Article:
Less than 1 in 10 dwellings in Finland, Slovakia, Greece and Cyprus were built before 1946. By contrast, more than one third of the housing stock in Denmark, Belgium and the United Kingdom was constructed prior to 1946. In most of the EU Member States, a considerable share of the total number of dwellings was built during the post-war period, between 1946 and 1980: some 45-50 % of the housing stock in Germany, the Baltic Member States, Greece, Hungary, Finland and Sweden was constructed during this period, a share that rose to 50-60 % in Italy, Slovakia, Bulgaria and Romania. By contrast, a handful of EU Member States experienced a period of high construction rates during the period 1981 to 2008, some of them associated with ‘housing bubbles’. These Member States— for example, Ireland, Greece, Spain, Cyprus and Portugal — are consequently characterised by a higher proportion of relatively new dwellings: at least 42 % of their dwellings were built post-1980.
There are a number of constraints that may delay or prevent the expansion of the EU’s housing stock. For example, some urban areas may already be overcrowded with a simple lack of space being a major constraint for new developments, while in suburban and rural areas, planning permission (especially for ‘greenfield sites’) may be refused. Property developers are likely to favour new constructions in those regions where they believe demand will be buoyant, while regions characterised by sluggish economic growth and less job opportunities may be characterised by lower levels of new construction.
Within the EU’s capital regions, there was a considerable variation in the age of the housing stock. More than half of all dwellings in Byen København, Paris, Inner London and Arrondissement de Bruxelles-Capitale/Arrondissement van Brussel-Hoofdstad were constructed prior to 1946, while 40-50 % of the dwellings in Sofia (stolitsa), Attiki, Vilniaus apskritis, Grande Lisboa and Helsinki-Uusimaa were built post-1980. Almost one fifth of the total housing stock in the Irish, Croatian and Polish capital regions was constructed during the period 2001 to 2011, which can be compared with less than 5 % in the Belgian, Danish, German and French capital city regions.
Post-2000, there was a rapid expansion in the number of new dwellings being constructed in Ireland, Greece, Spain, Poland and Portugal
Map 1 provides a more detailed analysis concerning the proportion of dwellings that were built after 2000 in each of the 1 315 NUTS level 3 regions of the EU. Germany accounted for more than half of the regions reporting that fewer than 5 % of their dwellings were constructed during the period 2001-2011; the majority of these regions were located in the Ruhr valley, Rheinland-Pfalz, Sachsen and Sachsen-Anhalt. There was also a relatively low level of new constructions in most Bulgarian, Baltic and Swedish regions, as well as a few regions in Italy (Piemonte, Liguria, Napoli and parts of Sicily) and the United Kingdom (the north-east of England and Wales).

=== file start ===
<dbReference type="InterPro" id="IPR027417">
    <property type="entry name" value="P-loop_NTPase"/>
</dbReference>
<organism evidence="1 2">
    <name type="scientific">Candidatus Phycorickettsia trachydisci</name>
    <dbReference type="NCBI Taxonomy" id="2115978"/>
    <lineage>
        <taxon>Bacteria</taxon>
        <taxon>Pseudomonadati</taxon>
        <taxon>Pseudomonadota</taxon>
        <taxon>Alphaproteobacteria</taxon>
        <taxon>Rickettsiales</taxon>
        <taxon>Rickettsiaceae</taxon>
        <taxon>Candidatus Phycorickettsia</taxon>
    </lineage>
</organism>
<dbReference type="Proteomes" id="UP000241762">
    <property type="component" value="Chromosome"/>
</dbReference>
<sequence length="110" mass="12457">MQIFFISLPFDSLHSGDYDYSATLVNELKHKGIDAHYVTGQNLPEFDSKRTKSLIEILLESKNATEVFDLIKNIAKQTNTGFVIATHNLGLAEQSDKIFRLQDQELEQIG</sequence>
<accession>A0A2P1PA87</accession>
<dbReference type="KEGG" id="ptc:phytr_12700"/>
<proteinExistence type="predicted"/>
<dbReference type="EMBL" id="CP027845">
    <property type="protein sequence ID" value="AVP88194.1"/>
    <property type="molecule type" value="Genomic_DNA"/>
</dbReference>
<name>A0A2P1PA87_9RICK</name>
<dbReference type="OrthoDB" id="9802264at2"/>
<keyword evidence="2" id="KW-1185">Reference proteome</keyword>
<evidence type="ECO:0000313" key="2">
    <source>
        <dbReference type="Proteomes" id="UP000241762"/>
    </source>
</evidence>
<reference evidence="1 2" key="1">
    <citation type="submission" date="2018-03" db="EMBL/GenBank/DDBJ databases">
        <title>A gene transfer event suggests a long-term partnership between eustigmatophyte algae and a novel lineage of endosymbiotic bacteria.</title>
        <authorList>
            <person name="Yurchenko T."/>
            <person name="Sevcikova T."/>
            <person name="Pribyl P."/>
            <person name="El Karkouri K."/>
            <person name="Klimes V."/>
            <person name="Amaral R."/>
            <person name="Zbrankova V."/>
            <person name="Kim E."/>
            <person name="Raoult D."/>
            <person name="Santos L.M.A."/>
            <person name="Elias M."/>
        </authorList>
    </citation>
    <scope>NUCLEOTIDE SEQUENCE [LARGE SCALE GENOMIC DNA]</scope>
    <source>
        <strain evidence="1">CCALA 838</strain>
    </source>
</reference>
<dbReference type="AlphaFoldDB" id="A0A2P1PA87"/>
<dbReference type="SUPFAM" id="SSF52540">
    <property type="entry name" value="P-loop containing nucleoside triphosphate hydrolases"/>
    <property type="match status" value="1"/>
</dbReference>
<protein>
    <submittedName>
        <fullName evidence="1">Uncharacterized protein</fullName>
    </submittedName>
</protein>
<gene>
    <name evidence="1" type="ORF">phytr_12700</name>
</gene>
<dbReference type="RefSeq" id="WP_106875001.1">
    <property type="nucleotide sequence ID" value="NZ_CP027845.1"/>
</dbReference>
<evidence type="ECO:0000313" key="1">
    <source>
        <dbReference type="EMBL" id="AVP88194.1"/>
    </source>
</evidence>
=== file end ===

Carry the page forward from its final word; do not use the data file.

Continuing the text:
There were three regions in the EU where more than one third of the total stock of dwellings was constructed during the period 2001-2011, they were: Cyprus (considered as a single region at this level of the NUTS), the autonomous Spanish city of Melilla, and the Romanian region of Ilfov, whose development is linked to the expansion of the commuter belt around the Romanian capital of Bucharest. More generally, the highest levels of new construction (as measured by the proportion of dwellings built after 2000) were registered in Irish, Greek, Spanish, Polish and Portuguese regions, while there were also pockets of high levels of recent construction activity in Bulgaria (principally in the capital region and on the Black Sea coast), France (principally western regions), Austria (around the capital region and in the Tyrol) and the United Kingdom (principally in Northern Ireland).
Housing characteristics: the average size of dwellings
The average size of dwellings across EU Member States is likely to reflect, at least to some degree, population density and housing concentration in urbanised areas, but may also reflect variations in the price of land and housing, income distribution, as well as the housing stock available for rent or for purchase. For example, in France and the United Kingdom, a relatively high share of the population lives in single family homes, while in Germany and Italy it is more common for people to live in flats.
In 2012, rural dwellings in Luxembourg and Austria were, on average, 46 m² larger than dwellings in cities